Text and Images from Catherine Ling @ Makansutra
Singapore is a nation that loves its bak kut teh. We will have heated debates over where to find the best bowl of herbal or peppery broth, and we still talk about the proprietor who dared to turn down a visiting regional political leader who came outside opening hours years ago.
Aficionados may be divided into camps that prefer the Hokkien dark herbal style or theTeochew clear and peppery body. And then there are those who swear by the various renditions across the Causeway. But there’s one more type of preparation that is now raising a few eyebrows and tempting palates – dry bak kut teh.
It sounds at first like an oxymoron – bak kut teh is “pork rib tea” or pork rib soup. How does a soup dish get served dry? Well, truth is, it’s closer to a kung pao dish than bak kut teh. The soy-glazed pork is tossed in a claypot with dried chili, sliced lady’s fingers, and strips of dried cuttlefish. Whatever sauce in the dish is reduced by raging fire to a thick gravy.
At Old Street Bak Kut Teh at 129 Upper Paya Lebar Road, the signature dry bak kut teh (S$6.50 small, as pictured, or S$8.50 large) is seriously dry but full of “wok hei”. It may be a tad too dry and charred – you do end up wishing for more gravy, and the chopped rib pieces seem to have their moisture all wicked away. The pork belly slices in here fare a bit better. You do get served a bowl of peppery broth to go along with this though.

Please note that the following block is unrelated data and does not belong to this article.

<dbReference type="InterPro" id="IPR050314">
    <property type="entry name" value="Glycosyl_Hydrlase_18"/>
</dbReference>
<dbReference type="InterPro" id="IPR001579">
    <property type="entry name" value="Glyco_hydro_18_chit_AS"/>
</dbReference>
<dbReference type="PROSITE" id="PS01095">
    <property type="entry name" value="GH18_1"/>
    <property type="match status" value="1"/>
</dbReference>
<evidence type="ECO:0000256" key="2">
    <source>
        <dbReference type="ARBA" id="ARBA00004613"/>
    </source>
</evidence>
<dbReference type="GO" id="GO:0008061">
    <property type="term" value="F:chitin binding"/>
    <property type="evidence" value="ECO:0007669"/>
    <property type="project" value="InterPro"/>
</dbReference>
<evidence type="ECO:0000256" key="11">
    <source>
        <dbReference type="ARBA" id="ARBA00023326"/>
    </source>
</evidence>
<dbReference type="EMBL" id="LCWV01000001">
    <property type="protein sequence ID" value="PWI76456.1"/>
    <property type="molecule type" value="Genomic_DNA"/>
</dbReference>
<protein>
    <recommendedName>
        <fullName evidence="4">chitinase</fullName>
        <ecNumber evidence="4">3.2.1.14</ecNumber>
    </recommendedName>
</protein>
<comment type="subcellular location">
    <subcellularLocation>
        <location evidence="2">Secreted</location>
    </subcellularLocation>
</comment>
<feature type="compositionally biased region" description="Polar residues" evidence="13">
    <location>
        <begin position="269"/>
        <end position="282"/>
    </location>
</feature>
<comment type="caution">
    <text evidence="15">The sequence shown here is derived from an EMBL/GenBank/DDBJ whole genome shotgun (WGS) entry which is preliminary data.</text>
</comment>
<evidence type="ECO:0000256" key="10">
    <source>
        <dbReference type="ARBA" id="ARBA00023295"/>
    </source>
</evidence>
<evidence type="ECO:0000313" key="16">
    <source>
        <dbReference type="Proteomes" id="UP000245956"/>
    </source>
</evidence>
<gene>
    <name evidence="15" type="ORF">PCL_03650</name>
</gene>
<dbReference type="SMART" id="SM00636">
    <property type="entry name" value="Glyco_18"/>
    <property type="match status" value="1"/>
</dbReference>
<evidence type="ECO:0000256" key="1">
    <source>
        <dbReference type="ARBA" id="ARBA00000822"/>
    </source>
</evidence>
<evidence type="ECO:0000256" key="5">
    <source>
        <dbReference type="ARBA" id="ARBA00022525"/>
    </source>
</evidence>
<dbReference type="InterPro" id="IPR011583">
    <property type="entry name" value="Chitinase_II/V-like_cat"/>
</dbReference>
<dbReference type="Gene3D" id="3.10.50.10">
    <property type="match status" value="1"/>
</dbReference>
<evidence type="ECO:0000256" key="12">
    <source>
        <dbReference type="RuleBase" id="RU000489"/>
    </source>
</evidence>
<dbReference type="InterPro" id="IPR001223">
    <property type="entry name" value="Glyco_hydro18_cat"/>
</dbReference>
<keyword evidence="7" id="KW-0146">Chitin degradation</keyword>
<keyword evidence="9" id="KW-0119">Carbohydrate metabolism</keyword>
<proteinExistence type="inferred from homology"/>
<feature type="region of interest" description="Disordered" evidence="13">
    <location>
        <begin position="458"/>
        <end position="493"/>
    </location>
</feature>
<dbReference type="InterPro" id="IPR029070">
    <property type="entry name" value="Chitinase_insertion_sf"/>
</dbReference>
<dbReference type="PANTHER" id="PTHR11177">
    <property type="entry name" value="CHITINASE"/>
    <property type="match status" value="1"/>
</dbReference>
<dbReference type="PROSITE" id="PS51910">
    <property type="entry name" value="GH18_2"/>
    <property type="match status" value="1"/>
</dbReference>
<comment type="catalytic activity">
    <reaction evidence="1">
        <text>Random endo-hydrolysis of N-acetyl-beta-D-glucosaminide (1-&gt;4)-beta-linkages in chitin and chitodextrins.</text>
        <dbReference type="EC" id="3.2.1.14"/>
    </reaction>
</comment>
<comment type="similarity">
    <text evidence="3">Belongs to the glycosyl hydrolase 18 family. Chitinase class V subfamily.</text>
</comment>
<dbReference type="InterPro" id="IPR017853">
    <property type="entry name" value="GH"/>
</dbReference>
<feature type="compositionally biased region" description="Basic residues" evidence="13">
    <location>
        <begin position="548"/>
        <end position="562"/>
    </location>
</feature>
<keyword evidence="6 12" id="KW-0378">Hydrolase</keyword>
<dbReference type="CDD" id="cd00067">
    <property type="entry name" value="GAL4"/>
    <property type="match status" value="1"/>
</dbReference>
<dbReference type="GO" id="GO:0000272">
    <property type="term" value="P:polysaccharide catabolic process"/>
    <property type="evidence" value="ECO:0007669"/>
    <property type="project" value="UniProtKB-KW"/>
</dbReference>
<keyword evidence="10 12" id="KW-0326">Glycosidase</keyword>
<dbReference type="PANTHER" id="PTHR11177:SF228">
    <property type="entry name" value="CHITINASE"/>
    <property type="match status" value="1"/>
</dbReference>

The soup version (S$5.50 small, pictured above, or S$7.50 large) has comfortingly meaty and tender pieces of ribs that have been boiled for a couple of hours at least (evidenced by the fact that the soft bones were easily chewable). The broth is robustly peppery, and is constantly topped up by servers who come by with kettles full of soup.
Of course, bak kut teh is best enjoyed with its supporting cast such as braised peanuts, bean curd skin (or tau kee sheets,above, S$3.50), pickled vegetables and you tiao. They also have chicken feet, pig intestines, pig kidneys, pig tail, pig stomach and tenderloin.
The braised pork trotters (S$8.50) are also worthy of mention. Again, the meat is fall-off-the-bone tender and totally infused with the thick braising sauce. You just wish the portion was bigger.
Fat-laden indulgences like these call for a good pot of Chinese tea. The pu erh is pretty strong, but you do have a choice of other drinks like soya bean, and all manner of local tea and coffee.
This place opens from 7am to 1am, so you can have this for almost any meal of the day. They have a self-ordering system – you tick off items on a chit, present it to the cashier, make payment and wait for your food. The shop is brightly lit, well-ventilated and reasonably clean, which makes for pleasant dining and conversation over the pork rib tea.
Old Street Bak Kut Teh 129 Upper Paya Lebar Road 7am – 1am